• $\begingroup$ Somebody will have to do an experiment. Anyone here have a horse and a winch that can be set up over a treadmill? The same pressure gives more loft and time between steps, though. $\endgroup$ – JDługosz Sep 9 '16 at 16:01
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One thing that you have to keep in mind is that it may not be able to run faster per se, but would definitely need to run differently. A horse working with half gravity would have to move more like a deer. It would have to bound and leap, not necessarily gallop. The same force that would normally push it forward would push it upward considerably.

My guess is that yes, it would move faster, but not by a whole lot. If you look at gazelles, ibexes, and similar deer-like herbivores that spend a lot of time in the air as they run, they get a considerable amount of speed out of pretty small size. They do not run faster flat out than a horse for the most part, but if we assume something the size of a horse moving more like a gazelle, that would probably be pretty fast. Obviously, it would be pretty darn hard for someone to ride it at that point.

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It would be hard to say, but it would certainly would move slower.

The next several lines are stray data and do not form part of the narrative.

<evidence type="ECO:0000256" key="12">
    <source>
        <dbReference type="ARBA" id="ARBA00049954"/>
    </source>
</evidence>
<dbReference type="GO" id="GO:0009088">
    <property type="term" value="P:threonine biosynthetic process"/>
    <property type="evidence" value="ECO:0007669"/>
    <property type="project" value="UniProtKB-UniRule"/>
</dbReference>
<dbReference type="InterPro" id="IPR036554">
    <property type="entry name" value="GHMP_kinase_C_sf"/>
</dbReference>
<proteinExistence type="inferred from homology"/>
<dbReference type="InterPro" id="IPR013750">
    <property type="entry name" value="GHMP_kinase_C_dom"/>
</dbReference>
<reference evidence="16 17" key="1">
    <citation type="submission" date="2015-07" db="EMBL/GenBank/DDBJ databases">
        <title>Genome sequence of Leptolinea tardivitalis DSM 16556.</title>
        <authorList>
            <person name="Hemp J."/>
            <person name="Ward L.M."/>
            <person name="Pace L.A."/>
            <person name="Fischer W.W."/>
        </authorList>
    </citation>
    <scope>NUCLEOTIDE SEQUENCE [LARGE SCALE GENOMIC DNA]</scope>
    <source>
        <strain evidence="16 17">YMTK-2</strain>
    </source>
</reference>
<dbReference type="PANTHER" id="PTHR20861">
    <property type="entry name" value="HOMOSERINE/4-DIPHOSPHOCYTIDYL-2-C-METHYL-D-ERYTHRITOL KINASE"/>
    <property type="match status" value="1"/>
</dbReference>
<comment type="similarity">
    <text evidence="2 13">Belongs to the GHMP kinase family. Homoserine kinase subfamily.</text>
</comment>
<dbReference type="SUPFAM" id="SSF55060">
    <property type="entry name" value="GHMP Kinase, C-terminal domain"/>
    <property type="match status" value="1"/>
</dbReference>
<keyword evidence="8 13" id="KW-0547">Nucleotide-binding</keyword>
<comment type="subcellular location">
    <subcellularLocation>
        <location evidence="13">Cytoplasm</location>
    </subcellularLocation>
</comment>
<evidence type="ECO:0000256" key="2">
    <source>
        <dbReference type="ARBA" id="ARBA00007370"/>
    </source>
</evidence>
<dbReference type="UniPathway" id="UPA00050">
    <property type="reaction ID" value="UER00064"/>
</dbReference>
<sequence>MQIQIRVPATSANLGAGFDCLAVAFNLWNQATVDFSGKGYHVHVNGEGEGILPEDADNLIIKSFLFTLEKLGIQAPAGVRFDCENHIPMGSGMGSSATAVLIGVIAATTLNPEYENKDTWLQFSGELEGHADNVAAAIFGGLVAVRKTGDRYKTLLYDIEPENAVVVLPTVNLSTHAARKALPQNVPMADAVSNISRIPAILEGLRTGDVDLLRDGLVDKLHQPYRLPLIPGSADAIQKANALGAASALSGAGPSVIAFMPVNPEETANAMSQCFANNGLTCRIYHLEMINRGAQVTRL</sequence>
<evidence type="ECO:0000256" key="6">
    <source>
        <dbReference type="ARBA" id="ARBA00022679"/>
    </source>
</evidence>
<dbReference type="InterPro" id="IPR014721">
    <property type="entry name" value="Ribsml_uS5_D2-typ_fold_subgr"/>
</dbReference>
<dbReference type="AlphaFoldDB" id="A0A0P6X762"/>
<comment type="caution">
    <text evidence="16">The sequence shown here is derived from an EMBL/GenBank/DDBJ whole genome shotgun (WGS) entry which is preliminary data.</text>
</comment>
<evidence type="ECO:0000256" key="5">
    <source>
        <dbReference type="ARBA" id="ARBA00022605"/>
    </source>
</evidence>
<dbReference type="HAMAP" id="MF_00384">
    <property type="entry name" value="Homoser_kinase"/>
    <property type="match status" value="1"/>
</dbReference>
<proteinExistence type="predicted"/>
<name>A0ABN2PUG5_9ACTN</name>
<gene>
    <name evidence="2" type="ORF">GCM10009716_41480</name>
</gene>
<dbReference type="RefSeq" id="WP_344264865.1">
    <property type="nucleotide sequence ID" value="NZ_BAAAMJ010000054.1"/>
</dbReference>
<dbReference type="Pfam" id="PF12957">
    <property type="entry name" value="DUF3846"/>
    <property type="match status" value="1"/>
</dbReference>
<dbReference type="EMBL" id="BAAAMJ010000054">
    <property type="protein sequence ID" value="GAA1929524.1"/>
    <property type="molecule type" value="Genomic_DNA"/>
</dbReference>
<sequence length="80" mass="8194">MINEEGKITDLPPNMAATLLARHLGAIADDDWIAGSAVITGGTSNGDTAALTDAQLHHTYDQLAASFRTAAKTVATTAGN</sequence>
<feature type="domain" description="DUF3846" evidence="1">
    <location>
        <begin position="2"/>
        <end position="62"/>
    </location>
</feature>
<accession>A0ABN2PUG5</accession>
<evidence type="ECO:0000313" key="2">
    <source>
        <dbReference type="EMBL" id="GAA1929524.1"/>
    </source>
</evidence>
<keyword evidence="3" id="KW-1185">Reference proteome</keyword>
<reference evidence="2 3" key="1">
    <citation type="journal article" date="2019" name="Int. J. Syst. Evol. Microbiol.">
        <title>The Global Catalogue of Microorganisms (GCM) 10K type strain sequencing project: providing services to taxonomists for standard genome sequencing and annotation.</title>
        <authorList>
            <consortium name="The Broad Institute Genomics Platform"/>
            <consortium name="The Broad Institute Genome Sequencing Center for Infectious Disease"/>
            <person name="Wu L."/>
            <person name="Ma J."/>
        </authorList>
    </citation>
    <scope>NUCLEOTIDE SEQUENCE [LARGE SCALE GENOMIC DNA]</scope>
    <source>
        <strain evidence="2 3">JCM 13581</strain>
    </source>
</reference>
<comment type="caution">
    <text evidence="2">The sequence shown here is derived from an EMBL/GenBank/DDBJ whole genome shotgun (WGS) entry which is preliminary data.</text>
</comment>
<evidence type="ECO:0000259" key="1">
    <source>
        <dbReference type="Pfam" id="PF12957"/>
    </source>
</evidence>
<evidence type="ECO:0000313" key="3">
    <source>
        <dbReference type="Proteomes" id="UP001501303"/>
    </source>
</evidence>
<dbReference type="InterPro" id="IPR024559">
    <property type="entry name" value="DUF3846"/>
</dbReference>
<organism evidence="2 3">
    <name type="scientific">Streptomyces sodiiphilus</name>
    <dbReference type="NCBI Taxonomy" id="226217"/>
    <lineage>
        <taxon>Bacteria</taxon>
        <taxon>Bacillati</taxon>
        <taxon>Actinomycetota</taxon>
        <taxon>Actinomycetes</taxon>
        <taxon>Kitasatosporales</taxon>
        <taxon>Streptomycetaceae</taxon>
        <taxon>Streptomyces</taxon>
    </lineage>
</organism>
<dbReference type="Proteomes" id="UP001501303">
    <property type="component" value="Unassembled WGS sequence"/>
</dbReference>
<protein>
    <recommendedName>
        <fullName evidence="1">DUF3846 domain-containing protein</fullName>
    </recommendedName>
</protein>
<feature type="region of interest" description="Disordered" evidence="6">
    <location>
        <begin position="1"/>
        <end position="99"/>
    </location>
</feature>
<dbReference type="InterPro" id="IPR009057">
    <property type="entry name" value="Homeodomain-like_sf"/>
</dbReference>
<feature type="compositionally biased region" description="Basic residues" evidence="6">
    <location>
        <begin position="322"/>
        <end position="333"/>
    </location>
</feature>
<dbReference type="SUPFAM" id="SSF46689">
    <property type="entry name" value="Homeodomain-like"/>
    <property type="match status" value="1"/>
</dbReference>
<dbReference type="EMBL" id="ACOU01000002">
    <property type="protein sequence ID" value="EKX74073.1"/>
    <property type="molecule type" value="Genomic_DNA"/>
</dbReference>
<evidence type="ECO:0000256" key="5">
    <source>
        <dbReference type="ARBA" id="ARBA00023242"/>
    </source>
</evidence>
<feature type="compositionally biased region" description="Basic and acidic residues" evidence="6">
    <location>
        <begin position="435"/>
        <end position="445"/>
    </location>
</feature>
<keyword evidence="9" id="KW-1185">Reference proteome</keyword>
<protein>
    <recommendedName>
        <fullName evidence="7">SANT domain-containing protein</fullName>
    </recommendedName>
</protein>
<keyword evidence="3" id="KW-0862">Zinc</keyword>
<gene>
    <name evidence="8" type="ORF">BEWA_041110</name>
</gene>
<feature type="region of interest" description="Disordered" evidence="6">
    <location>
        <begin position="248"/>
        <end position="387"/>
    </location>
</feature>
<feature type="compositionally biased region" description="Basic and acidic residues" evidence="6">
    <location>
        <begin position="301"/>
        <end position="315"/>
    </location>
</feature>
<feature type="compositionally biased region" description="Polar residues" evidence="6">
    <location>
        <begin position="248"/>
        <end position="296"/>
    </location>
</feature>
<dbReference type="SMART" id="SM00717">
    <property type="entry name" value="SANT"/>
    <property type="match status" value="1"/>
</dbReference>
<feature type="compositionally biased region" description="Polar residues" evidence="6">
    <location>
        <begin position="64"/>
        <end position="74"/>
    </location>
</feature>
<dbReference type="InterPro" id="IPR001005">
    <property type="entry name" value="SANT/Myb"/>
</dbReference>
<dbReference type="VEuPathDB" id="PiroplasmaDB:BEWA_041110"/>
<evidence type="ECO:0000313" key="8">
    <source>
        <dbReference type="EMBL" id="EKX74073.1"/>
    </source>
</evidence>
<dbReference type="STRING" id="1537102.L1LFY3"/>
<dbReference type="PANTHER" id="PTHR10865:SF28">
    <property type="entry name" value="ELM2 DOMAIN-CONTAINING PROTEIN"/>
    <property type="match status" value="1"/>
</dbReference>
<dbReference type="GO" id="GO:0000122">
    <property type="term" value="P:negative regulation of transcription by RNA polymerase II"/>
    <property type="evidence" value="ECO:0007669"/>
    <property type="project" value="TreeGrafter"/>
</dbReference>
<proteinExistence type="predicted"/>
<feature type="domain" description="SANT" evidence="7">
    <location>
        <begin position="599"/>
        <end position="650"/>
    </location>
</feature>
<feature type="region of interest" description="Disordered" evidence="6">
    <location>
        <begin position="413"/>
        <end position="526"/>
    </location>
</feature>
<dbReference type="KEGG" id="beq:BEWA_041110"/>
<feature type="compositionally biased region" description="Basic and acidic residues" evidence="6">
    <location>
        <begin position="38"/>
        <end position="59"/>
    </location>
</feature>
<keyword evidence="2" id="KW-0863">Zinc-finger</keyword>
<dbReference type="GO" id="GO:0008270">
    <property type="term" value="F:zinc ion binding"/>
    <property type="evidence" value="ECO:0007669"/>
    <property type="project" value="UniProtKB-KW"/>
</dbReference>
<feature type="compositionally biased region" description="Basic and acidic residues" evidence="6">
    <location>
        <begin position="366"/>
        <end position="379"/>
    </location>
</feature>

It's difficult to determinate speed, it may not variate much if the horse learns how to move in the planet, but expect slower movements as gravity also affect how fast you can move.

We have never take a horse to another planet, so we need to focus on other things we took: ourselves.

When we landed on the moon walking or running is much out of the box, because moon didn't have that much gravity (around 1,6 m/s²) and a simple step will throw us into the air. Earth has 9.8 m/s², and a planet with half of it would have around 4.9m/s². Walking may become awkward, but us are aware of the change of planet, so we will get used to it (meaning we will know that walking normally is not going to work). Horses on the other side will lose it! They wouldn't understand what's going on, they'll become scare because they are used to their weight in earth, and also a different acceleration on a planet means that you will have hard time doing other movements.